This week we find our hero in bed, laid up with a serious head cold. But This Week In Videogame Blogging goes on ahead regardless.
Lyndon Warren finishes his 11-part pacifistic play-through of the original Fallout. Highly recommended game diary.
Here's another Fallout related idea: this time it's Gerard Delaney's 'Wasteland Commentaries' which are going to act something like valve's in-game developer commentaries, but for game criticism and discussion instead. I was intrigued by the prospect, and plan to record some excerpts of my Fallout 3 essays for the project, and I emailed Gerard to get a bit of his reasoning behind the Wasteland Commentaries. Via email he told me that,
My intention with this mod is to place commentary that exists in Fallout 3 into context, the areas of the game that gave rise to them, which is why I requested that contributors elect where they wish their audio to be placed. I hope that there will be a multitude of viewpoints expressed, and I hope to avoid confusion by clearly labelling the notes in-game as well as encouraging clear and largely self-contained responses. Two possibly unrelated viewpoints near each other in the game might not speak to the same ideas but they will show how Fallout 3 provides for a broad scope of interpretations.
It's almost a wonder why no one has thought to do it before.
New videogame criticism blog 'Form 8' talks about why 'You Can't Count on Me'. I'm usually quite excellent at being mediocre at online games, so I can empathise with this.
The creator of Half-Life 2 mod 'Radiator' talks about underlying homophobia in society and game playing audiences in a piece for The Escapist called “Handle with Care“.
RPS' Fifth Beatle Quintin Smith writes about Fable 2 and communicates many of the things that made me dislike the game so much. It also lead me to Shamus Young's 5-part dissection of the narrative inconsistencies that made the Fable 2 story rather inconsistent.
Conversation is Conflict: Lyndon Warren again, this time talking about Tarrantino, dialogue and what games designers stand to learn from cinema about conversation, etc.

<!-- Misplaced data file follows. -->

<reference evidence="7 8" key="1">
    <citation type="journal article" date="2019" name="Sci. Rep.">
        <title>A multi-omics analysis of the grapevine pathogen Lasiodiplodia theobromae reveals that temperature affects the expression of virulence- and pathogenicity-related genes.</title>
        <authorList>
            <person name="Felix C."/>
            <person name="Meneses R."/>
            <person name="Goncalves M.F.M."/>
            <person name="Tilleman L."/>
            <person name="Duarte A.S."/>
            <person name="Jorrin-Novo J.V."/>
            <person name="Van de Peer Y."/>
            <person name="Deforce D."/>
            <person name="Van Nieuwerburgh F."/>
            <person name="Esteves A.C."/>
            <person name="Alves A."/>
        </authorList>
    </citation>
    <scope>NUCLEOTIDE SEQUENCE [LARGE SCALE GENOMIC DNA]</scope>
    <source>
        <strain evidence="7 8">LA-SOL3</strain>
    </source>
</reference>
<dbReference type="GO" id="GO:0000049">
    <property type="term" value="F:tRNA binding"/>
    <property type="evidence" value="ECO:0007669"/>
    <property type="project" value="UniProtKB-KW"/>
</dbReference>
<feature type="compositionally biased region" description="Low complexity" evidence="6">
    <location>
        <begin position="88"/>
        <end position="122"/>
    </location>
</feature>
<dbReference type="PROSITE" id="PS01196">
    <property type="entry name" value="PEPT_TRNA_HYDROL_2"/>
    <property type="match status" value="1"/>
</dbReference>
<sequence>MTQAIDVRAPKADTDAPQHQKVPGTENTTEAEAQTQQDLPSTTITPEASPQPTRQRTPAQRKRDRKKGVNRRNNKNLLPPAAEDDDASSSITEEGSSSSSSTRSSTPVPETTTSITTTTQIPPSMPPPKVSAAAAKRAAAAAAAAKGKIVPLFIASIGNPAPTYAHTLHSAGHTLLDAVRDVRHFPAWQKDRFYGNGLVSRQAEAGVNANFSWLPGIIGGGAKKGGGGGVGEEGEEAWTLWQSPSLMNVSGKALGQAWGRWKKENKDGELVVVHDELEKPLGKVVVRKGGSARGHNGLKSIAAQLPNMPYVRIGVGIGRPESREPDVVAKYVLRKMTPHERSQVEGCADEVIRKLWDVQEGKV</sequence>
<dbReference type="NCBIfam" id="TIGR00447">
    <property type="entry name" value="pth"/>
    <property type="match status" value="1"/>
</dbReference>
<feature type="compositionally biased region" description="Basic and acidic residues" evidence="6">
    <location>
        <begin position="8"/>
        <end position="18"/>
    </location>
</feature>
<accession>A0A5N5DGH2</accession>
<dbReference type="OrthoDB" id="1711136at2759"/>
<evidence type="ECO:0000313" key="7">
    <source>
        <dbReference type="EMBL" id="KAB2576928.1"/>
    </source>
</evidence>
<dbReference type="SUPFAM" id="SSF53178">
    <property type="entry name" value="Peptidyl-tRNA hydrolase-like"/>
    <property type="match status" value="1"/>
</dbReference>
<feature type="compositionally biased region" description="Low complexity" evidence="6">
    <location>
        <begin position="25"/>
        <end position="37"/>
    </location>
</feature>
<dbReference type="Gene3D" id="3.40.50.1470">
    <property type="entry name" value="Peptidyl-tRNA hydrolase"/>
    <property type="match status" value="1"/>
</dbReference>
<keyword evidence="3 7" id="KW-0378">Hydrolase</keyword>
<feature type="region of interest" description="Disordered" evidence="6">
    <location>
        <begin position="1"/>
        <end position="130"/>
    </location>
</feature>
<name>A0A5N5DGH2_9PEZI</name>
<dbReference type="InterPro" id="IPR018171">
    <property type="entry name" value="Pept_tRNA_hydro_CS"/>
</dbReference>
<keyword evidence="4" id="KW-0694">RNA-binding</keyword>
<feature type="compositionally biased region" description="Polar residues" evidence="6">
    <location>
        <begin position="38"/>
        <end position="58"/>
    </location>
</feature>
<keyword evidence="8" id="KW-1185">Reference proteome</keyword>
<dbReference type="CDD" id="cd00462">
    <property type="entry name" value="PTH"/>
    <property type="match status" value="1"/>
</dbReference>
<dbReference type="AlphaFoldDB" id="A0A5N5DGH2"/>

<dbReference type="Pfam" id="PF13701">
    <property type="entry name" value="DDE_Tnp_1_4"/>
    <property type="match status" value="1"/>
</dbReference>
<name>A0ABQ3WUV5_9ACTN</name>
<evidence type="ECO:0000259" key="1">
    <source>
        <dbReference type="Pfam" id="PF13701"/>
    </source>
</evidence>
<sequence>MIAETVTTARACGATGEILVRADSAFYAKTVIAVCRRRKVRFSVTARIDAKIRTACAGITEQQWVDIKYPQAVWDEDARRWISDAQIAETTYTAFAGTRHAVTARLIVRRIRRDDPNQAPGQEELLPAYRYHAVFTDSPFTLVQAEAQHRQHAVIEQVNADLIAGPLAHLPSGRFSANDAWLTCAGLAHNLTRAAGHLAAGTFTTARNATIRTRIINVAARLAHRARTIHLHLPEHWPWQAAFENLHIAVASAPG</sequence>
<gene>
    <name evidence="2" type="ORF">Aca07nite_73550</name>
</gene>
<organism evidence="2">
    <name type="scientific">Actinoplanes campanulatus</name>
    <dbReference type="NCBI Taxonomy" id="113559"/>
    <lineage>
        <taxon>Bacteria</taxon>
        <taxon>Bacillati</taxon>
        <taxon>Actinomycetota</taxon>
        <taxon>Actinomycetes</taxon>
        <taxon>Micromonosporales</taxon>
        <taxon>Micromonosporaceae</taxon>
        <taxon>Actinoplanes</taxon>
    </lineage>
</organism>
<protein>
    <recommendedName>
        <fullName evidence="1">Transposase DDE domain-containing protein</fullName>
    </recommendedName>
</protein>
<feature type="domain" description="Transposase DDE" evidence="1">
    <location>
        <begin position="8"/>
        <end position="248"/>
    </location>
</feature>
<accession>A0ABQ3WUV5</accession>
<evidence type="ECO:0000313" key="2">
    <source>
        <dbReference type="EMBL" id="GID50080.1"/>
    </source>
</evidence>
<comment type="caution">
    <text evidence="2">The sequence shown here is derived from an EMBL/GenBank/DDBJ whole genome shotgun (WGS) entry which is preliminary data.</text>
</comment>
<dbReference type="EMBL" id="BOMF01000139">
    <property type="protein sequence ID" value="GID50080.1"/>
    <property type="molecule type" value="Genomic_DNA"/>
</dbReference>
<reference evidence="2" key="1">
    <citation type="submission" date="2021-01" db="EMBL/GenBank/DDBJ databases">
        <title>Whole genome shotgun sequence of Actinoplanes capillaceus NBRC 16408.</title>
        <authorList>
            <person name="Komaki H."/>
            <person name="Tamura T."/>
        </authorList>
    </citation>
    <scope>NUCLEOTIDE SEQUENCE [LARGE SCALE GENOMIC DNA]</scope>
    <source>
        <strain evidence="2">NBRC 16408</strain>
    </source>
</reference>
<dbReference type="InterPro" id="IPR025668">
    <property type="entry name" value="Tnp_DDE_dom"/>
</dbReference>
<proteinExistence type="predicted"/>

But conversations are never like this in games. Most of the time NPCs serve as exposition dumps cheerily telling me everything I want to know at the drop of a hat. Why don't NPCs ever try to withhold information, or deceive you? Or better yet have a goal that they're trying to achieve? I want the conversations in games to not be something you skip to get to the game but actually the game itself.
This week I was made to play Photopia, a decade old Interactive Fiction story that really is quite moving. The article about it at Necessary Games is from a few weeks ago, but I'll let it pass since it's the first I saw of it. I have a few reservations about basing an article around an offhand comment someone made about the game, but otherwise it's entirely worth reading.
What Photopia demonstrates, is that there is a big difference-somewhere, somehow-between something that is barely interactive, and something that is not interactive; that allowing a person to step through a story is not the same as letting them read it straight out.
Steven O'Dell puts the hard yards into discussing a bunch of the inconsistencies present in the Australian Classification Board. Worth a read.
I must confess that I haven't had the time to read all of these yet, but I will as soon as I kick this illness in the face and feel like doing some real reading. The Moving Pixels Blog ‘Plays Telephone’ all week and considers the effect of breaking, changing and usurping game rules. Part One is here. Did you know that I never even knew it could be called Telephone? I’ve only ever known it as ‘chinese whispers’. You learn something new every day.
Jorge Albor at the Experience Points blog writes about “Dead Ends“: videogame endings that feature deaths. Hey Manveer, are you reading this?
Matthew Wasteland writes about Meat and Conversation: a 20 year old Indie Art game. Was something in the digital waters this week to make everyone talk about old art games?
It also seems there was something in the water making everyone write game diaries, for Trent Polack's Demon's Souls game diary is last for the week before I collapse into a TV show watching stupor, only to have to valiantly head off to work somewhat later. In his 3 part diary he goes through the game's first few areas and writes about them, with intriguing results.